MOON of ALABAMA
(June 20) – The “western” reporting on the World Cup in Russia is a stream of continuous Russia bashing. Some positive remarks are made about the obviously excellent atmosphere and organization. But no piece gets published that does not include a reinforcement of the official anti-Russian propaganda lines.
Alec Luhn is the “Russia correspondent for The @Telegraph”. Shaun Walker is a correspondent for the British Guardian who is “Covering central and eastern Europe for The Guardian.” This week both were in Volgograd, the former Stalingrad, to report on the World Cup game between England and Tunisia.
On Monday Alec Luhn wrote about the excellent welcome the English fans received:
“It’s been brilliant,” said Adam Haimes, 29, a geologist and Plymouth Argyle supporter drinking in the fan zone, set up on the west bank of the mighty Volga River. “I have had absolutely zero problems. All sorts of Russians have come up to us and are being friendly and just wanting to have drinks with us. I didn’t expect it but they are so lovely.”
That positive picture of Russia can of course can not stand alone. Luhn thus mentions: the “threat of violence”, the “attempted assassination of the Russian spy Sergei Skripal”, “ratcheted up tensions”, “Russian Ultras” and “Volgograd’s local hoodlums.”
On Tuesday evening Shaun Walker wrote a piece for the Guardian which followed a similar scheme:
[T]hose who came were almost uniformly positive about the experience so far. At a central Volgograd bar in the early hours of Tuesday, Craig and Tommy, two Sunderland fans, were practising Russian phrases with obliging locals and said they had spent three days in “fantastic” Volgograd, bonding with the locals and taking military history tours.“We’re sick of people talking about trouble. If you’re respectful there won’t be any problems,” said Tommy.
Reading Walker’s piece would make Tommy even sicker. It repeats all the usual propaganda points: “unprecedented tension”, “strongly critical of Russian authorities”, “poisoning of Sergei Skripal”, “1936 Olympics, held in Nazi Germany” and “safety of LGBT fans.”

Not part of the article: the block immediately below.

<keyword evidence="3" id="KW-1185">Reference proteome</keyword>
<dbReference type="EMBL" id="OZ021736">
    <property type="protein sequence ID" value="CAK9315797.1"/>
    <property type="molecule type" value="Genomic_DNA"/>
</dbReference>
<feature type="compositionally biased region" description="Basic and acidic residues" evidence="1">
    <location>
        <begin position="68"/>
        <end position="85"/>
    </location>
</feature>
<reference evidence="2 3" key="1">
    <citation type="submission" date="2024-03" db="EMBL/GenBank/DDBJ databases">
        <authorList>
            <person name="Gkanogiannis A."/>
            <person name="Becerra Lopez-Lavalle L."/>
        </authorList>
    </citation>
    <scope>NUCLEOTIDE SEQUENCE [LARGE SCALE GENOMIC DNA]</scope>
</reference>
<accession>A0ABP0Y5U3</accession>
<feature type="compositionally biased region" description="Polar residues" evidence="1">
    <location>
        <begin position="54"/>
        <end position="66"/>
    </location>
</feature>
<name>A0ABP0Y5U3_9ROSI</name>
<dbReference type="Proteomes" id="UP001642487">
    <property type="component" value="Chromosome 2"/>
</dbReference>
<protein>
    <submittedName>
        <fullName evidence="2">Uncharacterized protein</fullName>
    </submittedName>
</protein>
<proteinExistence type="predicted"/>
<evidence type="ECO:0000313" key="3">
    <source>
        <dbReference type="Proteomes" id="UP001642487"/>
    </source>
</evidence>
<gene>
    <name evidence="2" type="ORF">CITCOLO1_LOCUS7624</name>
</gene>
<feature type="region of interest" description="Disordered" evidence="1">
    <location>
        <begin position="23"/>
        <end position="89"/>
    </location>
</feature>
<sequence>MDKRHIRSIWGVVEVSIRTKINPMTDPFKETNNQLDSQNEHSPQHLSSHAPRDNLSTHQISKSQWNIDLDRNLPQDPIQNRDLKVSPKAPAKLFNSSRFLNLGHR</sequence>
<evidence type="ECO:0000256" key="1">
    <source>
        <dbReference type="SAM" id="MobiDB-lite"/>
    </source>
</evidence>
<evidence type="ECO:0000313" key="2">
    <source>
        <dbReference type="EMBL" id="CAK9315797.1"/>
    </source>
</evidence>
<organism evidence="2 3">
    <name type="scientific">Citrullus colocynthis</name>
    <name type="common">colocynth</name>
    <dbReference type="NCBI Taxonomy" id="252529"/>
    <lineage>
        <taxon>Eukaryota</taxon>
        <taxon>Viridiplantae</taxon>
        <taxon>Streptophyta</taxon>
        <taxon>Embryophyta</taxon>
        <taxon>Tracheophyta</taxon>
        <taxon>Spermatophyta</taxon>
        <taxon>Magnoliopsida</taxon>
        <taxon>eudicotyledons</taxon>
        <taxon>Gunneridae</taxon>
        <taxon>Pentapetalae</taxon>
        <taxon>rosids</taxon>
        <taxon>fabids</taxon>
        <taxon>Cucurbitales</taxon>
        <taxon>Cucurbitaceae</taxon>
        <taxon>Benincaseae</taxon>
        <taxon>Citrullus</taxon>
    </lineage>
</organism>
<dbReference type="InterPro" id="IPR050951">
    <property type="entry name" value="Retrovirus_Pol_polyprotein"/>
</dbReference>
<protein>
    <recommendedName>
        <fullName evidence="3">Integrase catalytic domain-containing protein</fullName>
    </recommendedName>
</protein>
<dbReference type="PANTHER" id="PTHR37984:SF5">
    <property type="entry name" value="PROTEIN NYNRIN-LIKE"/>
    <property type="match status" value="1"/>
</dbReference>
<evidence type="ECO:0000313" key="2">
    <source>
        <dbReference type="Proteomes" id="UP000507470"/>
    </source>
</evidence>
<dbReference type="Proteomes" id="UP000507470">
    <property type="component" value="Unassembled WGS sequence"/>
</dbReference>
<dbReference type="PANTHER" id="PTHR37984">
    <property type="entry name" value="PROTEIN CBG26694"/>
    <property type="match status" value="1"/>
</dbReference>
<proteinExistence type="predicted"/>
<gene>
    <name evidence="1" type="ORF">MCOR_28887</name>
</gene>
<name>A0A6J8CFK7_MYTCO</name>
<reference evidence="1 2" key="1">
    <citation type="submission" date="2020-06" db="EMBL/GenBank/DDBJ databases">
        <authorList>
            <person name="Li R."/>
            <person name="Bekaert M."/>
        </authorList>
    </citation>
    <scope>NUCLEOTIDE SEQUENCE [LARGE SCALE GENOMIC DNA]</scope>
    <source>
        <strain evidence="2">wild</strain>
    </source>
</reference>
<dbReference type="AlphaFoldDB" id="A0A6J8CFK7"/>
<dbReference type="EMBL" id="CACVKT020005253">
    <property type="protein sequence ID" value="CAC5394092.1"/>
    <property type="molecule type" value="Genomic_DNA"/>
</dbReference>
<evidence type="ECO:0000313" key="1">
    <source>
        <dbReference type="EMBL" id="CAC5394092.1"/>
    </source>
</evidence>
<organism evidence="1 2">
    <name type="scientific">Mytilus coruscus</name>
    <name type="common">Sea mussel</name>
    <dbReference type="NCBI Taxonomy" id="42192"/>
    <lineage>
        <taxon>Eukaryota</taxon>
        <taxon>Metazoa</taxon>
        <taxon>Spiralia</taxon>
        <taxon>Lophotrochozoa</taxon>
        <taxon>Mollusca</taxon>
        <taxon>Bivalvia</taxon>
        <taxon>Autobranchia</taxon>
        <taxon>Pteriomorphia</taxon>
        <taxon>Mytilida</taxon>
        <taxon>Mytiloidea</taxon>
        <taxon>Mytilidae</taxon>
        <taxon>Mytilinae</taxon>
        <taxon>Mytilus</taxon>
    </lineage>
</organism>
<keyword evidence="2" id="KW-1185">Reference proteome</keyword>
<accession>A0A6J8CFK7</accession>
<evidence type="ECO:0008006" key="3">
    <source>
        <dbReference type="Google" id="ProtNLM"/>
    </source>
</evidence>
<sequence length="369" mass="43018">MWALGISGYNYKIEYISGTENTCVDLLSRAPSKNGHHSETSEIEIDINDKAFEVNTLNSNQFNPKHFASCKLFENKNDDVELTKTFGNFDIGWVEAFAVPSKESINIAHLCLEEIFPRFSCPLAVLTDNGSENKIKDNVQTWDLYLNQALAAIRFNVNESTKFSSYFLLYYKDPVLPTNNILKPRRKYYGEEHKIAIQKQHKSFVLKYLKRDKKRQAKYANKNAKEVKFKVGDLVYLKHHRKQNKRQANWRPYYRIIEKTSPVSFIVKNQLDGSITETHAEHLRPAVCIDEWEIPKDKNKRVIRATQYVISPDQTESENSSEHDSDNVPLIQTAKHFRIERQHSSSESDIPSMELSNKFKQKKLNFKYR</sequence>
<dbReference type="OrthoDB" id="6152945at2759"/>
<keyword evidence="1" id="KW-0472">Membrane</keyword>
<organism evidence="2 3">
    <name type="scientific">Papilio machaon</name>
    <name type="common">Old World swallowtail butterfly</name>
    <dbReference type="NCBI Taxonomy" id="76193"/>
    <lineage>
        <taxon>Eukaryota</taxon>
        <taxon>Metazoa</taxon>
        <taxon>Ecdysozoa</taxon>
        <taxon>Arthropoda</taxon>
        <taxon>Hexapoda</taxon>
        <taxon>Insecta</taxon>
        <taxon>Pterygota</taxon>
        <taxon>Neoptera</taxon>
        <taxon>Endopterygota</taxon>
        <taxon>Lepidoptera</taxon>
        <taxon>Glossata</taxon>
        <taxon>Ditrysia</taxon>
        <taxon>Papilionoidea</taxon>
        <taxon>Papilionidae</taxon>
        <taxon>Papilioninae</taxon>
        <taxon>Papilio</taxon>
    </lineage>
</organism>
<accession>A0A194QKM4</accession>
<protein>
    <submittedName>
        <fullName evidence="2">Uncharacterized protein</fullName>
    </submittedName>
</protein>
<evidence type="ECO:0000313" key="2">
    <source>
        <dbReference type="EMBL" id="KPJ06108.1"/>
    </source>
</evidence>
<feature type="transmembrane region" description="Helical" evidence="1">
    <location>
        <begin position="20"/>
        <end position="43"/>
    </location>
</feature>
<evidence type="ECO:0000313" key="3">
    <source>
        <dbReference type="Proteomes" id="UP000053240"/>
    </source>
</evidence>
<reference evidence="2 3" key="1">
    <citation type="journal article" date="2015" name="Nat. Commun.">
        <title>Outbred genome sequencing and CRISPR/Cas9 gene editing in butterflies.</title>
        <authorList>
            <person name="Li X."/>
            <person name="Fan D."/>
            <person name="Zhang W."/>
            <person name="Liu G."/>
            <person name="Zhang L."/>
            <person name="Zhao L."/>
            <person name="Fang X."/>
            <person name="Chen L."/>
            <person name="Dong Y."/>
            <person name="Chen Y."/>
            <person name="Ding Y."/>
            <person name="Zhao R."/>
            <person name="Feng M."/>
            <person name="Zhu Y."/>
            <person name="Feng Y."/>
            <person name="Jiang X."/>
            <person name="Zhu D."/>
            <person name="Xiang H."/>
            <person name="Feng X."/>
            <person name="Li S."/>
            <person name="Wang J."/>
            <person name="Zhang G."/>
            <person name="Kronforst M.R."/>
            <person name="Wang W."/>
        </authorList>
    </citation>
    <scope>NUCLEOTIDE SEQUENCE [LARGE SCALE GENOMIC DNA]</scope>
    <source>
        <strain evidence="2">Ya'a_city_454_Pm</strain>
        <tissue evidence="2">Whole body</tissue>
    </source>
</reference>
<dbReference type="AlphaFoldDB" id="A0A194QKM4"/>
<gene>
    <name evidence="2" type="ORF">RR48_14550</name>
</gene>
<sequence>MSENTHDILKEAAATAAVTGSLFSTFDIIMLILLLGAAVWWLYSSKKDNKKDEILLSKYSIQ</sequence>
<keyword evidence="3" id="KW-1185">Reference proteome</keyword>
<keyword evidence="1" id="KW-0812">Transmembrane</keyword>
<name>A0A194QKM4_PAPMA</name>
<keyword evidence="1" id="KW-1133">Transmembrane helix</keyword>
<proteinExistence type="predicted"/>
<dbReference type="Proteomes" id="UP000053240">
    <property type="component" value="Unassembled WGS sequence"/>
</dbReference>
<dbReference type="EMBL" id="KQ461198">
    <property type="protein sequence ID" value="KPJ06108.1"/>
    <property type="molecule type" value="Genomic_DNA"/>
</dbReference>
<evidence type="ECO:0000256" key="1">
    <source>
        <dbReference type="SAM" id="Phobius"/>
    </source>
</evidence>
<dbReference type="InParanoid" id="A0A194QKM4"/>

After having delivered their propaganda routines Luhn and Walker joined the English fans in a local pub.
Alec Luhn @ASLuhn – 00:02 UTC – 19 Jun 2018Harat’s Pub, Volgograd, 3am. 100 or so drunk British fans, some Tunisians, and some Russian guys who just chanted something about “jugend SS.” What could wrong?
Shaun Walker @shaunwalker7 – 00:32 UTC – 19 Jun 20183.30am, dawn breaks over this pub in Volgograd – English, Tunisian, russian fans all hammered and having a good time. Zero security or police, surprisingly. Did hear a group of three Russians sing a “Hitler Jugend, SS” song. Otherwise all very peaceful and friendly.
biggerThe Shaun Walker and Alec Luhn tweets show pictures of a Harat’s Pub, an Irish franchise, in Volgograd. On its Facebook page the pub posted a Euronews video of the after-game party in which happy English fans dunk lots of beer. There is nothing remarkable in it.
But Alec Luhn sees Russians chanting about “jugend SS” and a half hour later Walker “hears a group of three Russians sing a ‘Hitler Jugend, SS’ song.Æ
Or did they?
It is difficult to believe that any Russian in Volgograd/Stalingrad would sing some Nazi song. Stalingrad was where one of bloodiest battle of World War II was fought, where immense Russian sacrifice stopped Hitler’s armies. Besides that what please is a “Hitler Jugend, SS” song? As a German I have never heard of a song that mentions both or is even typical for both. The Hitler Jugend was a party youth organizations modelled after the Boy Scouts of America. The SS (Schutzstaffel = protection squadron) was a gang of Nazi streetfighters which were later turned into a brutal military. The Songbook of the Hitler Jugend has mostly traditional hiking songs while the typical SS songs were militaristic marches.
As of now the Walker tweet received 249 replies. The people who responded doubt that the incident happened as described. They ask for evidence. Why can those journalist post pictures of the pub but no pictures of the incident they claim? This obviously can’t be another Shaun ‘wish I’d brought my camera’ Walker moment. So where is the beef?
The next morning Shaun Walker retweeted his original assertions and lamented about the responses he received: